Introduction: Blood is a non-Newtonian fluid and, on a microscopic level, exhibits slip at solid surfaces. However, there is no in-vivo technique or in-vitro model that measures macroscopic blood flow slip (and thus its effect on shear rates).
Hypothesis: Macroscopic slip of blood flow can be recreated using a scaled-up model coronary artery, and its effect on shear rates can be measured.
Methods: We placed a series of axisymmetric acrylic stenoses (cross sectional area reduction [CSAr], 20-90%)-both without and with a central cylinder representing a percutaneous interventional guide wire-into an acrylic scaled-up model coronary artery. A glycerol/water mixture flowed continuously at discrete Reynolds numbers (RE) typical of coronary flow (200-400). We used a laser Doppler velocimeter to measure velocity profiles proximal, within and distal to each stenosis. Computer simulations of the velocity profiles were generated with no-slip boundary conditions.
Results: We identified progressive apparent slip correlating with increasing RE and CSAr inside entrances for stenoses ≥60% and ≥40%, respectively. Additionally, partial slip occurred universally along the central cylinder surface. The presence of slip had a measurable effect on shear rates, including: (1) CSAr-dependent diminishment inside stenosis entrances followed by a rebound “overshoot” peaking; and (2) diminishment universally along the central cylinder surface, with superimposed CSAr-dependent disordering distal to stenoses.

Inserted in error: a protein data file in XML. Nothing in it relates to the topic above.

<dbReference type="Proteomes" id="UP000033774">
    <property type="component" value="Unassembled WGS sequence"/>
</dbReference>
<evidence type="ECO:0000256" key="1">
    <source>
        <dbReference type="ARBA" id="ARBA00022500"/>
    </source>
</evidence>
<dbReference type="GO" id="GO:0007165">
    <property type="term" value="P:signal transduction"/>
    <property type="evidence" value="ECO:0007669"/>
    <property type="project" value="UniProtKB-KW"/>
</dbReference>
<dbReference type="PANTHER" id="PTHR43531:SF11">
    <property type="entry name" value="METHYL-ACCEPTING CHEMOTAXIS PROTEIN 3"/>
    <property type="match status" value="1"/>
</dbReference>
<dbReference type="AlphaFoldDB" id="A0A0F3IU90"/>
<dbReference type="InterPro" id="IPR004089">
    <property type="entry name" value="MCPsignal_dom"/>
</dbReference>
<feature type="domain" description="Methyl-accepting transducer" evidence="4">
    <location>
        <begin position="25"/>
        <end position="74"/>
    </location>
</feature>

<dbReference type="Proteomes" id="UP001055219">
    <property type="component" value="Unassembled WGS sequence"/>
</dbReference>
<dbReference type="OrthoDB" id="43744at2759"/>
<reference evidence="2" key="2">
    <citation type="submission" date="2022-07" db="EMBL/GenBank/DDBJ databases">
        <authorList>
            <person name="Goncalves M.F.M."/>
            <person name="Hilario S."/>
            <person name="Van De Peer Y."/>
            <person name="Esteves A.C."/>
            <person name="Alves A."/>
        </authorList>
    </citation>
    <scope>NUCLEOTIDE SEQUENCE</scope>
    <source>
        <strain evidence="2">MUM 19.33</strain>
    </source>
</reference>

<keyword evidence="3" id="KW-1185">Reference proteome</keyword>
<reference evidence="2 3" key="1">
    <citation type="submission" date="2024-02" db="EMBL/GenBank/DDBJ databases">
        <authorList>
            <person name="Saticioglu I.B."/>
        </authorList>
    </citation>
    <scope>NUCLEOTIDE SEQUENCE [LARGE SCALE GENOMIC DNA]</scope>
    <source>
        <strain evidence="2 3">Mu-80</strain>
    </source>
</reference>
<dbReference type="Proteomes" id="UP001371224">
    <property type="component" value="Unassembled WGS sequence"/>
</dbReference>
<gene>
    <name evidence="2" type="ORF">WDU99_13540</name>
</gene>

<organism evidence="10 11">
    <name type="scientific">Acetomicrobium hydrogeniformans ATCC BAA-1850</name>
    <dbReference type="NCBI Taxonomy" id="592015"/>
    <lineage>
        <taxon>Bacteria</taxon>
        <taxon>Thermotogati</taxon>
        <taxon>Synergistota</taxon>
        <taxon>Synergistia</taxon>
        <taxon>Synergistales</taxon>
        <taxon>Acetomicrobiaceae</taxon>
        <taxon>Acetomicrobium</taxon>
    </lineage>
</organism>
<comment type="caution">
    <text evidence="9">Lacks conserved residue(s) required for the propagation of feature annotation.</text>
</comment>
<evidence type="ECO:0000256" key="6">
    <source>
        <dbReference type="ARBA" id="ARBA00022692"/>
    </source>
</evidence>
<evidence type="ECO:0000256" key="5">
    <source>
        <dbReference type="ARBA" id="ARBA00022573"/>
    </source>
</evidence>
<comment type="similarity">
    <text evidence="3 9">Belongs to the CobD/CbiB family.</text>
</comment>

Conclusions: Macroscopic slip of blood flow can be recreated using a scaled-up model coronary artery, and its effect on shear rates can be measured. The results of this particular model explain the location of atherosclerotic plaque rupture and thrombosis relative to a stenosis entrance, and provide experimental justification for antiplatelet-focused antithrombotic therapy during coronary interventions directed towards higher grade atherosclerotic stenoses.